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5 comments

  • MarjProops  |  March 05 2014, 9:38AM

    I believe the developer also commissioned their own consultants to carry out an impact assessment so all in all I guess there were 3 assessments carried out. All the assessments made very different reading and it is no wonder that some of the Councillors on the planning committee thought that they were a waste of time. In my view these assessments are very subjective and influenced by the opinions of the people carrying them out. They can therefore reflect their own agendas, not to mention the slant that the people paying for the work can put on it. There doesn't seem to be a standard or set formula otherwise all assessments would have been similar. It was also surprising to learn that GVA does not carry out an audit of its work after the event to see how accurate it was. ie when planning is approved and construction completed, nobody goes back to check whether their original assessment was correct. I find this weak and in my view "slap dash" as they should be checking that their methodology is sound for future analysis that they might get commissioned to do. The planning officer had sight of all the assessments and in his view the disadvantages outlined in the assessments was outweighed by the advantages the development would bring in terms of jobs etc and he therefore recommended approval for the development. Obviously some of the councillors got hung up or confused with the conflicting information and probably voted the wrong way. It is a shame because even more tax payers money is very likely to be wasted by the Council if the developers take this application to appeal which sound likely if their revised plans get turned down later this year.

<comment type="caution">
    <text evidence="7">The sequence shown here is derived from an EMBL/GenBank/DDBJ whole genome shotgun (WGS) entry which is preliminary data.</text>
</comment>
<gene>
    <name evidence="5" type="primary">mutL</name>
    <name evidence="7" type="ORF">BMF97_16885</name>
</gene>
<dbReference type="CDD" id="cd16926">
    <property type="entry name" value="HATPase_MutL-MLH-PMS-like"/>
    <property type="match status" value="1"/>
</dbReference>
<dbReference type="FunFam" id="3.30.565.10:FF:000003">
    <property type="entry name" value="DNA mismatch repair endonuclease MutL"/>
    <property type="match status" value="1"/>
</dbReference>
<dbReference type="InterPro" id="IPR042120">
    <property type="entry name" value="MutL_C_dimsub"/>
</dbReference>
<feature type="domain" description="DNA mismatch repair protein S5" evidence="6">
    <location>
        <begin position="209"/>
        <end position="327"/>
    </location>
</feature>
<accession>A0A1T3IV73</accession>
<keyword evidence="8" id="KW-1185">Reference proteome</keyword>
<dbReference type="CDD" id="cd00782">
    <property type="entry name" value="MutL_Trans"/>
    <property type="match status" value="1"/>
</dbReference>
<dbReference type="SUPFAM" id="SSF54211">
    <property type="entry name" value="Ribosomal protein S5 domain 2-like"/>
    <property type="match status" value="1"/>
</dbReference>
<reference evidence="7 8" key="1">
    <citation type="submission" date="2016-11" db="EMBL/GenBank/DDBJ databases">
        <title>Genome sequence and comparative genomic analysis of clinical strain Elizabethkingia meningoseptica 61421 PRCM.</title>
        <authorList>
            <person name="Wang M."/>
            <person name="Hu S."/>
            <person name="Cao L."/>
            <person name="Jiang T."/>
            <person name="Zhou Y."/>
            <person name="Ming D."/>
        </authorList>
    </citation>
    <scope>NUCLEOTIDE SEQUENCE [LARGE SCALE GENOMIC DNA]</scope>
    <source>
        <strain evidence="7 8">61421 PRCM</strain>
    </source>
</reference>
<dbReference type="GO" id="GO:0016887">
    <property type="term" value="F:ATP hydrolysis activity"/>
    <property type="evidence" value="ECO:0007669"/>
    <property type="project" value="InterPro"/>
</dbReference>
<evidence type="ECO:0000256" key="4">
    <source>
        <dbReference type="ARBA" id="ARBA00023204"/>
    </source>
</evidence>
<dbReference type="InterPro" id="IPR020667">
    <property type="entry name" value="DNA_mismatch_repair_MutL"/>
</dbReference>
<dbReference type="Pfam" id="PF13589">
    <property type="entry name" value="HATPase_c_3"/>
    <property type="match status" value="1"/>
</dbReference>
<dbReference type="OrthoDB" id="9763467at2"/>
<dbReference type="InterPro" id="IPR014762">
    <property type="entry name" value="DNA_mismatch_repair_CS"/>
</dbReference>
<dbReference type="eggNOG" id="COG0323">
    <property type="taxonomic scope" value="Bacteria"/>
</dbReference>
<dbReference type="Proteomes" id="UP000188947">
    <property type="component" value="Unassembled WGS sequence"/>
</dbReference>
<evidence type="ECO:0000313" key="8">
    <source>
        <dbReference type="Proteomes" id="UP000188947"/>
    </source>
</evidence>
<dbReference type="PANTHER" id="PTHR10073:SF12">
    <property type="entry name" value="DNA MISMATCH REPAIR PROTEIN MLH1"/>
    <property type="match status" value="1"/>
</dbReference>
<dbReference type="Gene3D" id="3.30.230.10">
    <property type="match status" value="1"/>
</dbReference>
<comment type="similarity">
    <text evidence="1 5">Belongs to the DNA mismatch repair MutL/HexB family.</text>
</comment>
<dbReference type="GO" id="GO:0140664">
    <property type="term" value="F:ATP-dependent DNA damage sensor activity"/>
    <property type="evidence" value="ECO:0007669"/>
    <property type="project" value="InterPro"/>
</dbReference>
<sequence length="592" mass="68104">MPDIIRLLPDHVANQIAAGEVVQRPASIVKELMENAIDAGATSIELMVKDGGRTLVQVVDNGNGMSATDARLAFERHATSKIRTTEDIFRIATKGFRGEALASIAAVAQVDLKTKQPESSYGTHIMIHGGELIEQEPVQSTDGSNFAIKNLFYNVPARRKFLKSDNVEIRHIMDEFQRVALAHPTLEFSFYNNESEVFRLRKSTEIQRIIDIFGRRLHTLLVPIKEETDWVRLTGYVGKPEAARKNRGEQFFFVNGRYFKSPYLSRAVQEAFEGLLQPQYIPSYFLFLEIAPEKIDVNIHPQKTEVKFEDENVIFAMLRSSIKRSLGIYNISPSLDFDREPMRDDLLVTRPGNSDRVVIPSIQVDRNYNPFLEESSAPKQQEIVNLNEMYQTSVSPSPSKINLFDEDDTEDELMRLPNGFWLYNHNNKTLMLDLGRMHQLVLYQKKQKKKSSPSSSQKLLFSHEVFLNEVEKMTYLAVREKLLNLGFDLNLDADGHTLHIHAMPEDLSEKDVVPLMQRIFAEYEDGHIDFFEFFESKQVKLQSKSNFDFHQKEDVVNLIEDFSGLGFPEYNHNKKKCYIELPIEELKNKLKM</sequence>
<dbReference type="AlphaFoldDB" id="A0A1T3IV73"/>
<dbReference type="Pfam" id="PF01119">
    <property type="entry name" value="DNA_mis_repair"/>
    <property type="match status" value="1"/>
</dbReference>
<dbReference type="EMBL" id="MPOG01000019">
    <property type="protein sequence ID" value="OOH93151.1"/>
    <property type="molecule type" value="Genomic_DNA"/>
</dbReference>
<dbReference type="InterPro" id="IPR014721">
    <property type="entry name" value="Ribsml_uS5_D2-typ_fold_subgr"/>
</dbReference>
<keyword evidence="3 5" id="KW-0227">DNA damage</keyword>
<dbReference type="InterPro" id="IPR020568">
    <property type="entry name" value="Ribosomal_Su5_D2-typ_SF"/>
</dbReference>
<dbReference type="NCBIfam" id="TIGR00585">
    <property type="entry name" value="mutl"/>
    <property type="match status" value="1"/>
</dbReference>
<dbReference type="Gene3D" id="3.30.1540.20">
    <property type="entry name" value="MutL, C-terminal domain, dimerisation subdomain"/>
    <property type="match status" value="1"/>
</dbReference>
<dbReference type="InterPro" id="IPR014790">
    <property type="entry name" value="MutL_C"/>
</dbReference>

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  • JessicaIs  |  March 05 2014, 12:03AM

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    |   -2
  • cornwall999  |  March 04 2014, 11:01PM

    I find it shocking that Cornwall Council spent £22,000 to commission property consultants GVA to see what impact Coyte Farm would have on the town centre of St Austell. What a sheer waste of public money from a council who continually says we have to cut public services such as 12 million from the social care budget, toilets , library's and so many other voluntary and public services .Cornwall Council you are not fit for purpose and feel utter despair that you pull the purse strings with no thought or regard for the people of Cornwall who pay their taxes for a "shambolic" Council who lack common sense and sheer incompetence of how to run the finance department. May be you should have some lessons from Martin Lewis !! Shirley Sweeney

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  • break  |  March 04 2014, 5:36PM

    Shouldn't the developers pay for the study,wether they get permission or not? This is yet another reason for the Council to approve as many developments as they can, regardless of where ever its built. So Cornwall Council cannot fairly approve developments, without prejudice.

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  • josdave  |  March 04 2014, 4:32PM

    There's a surprise Cornwall Council wasting money.

    |   -8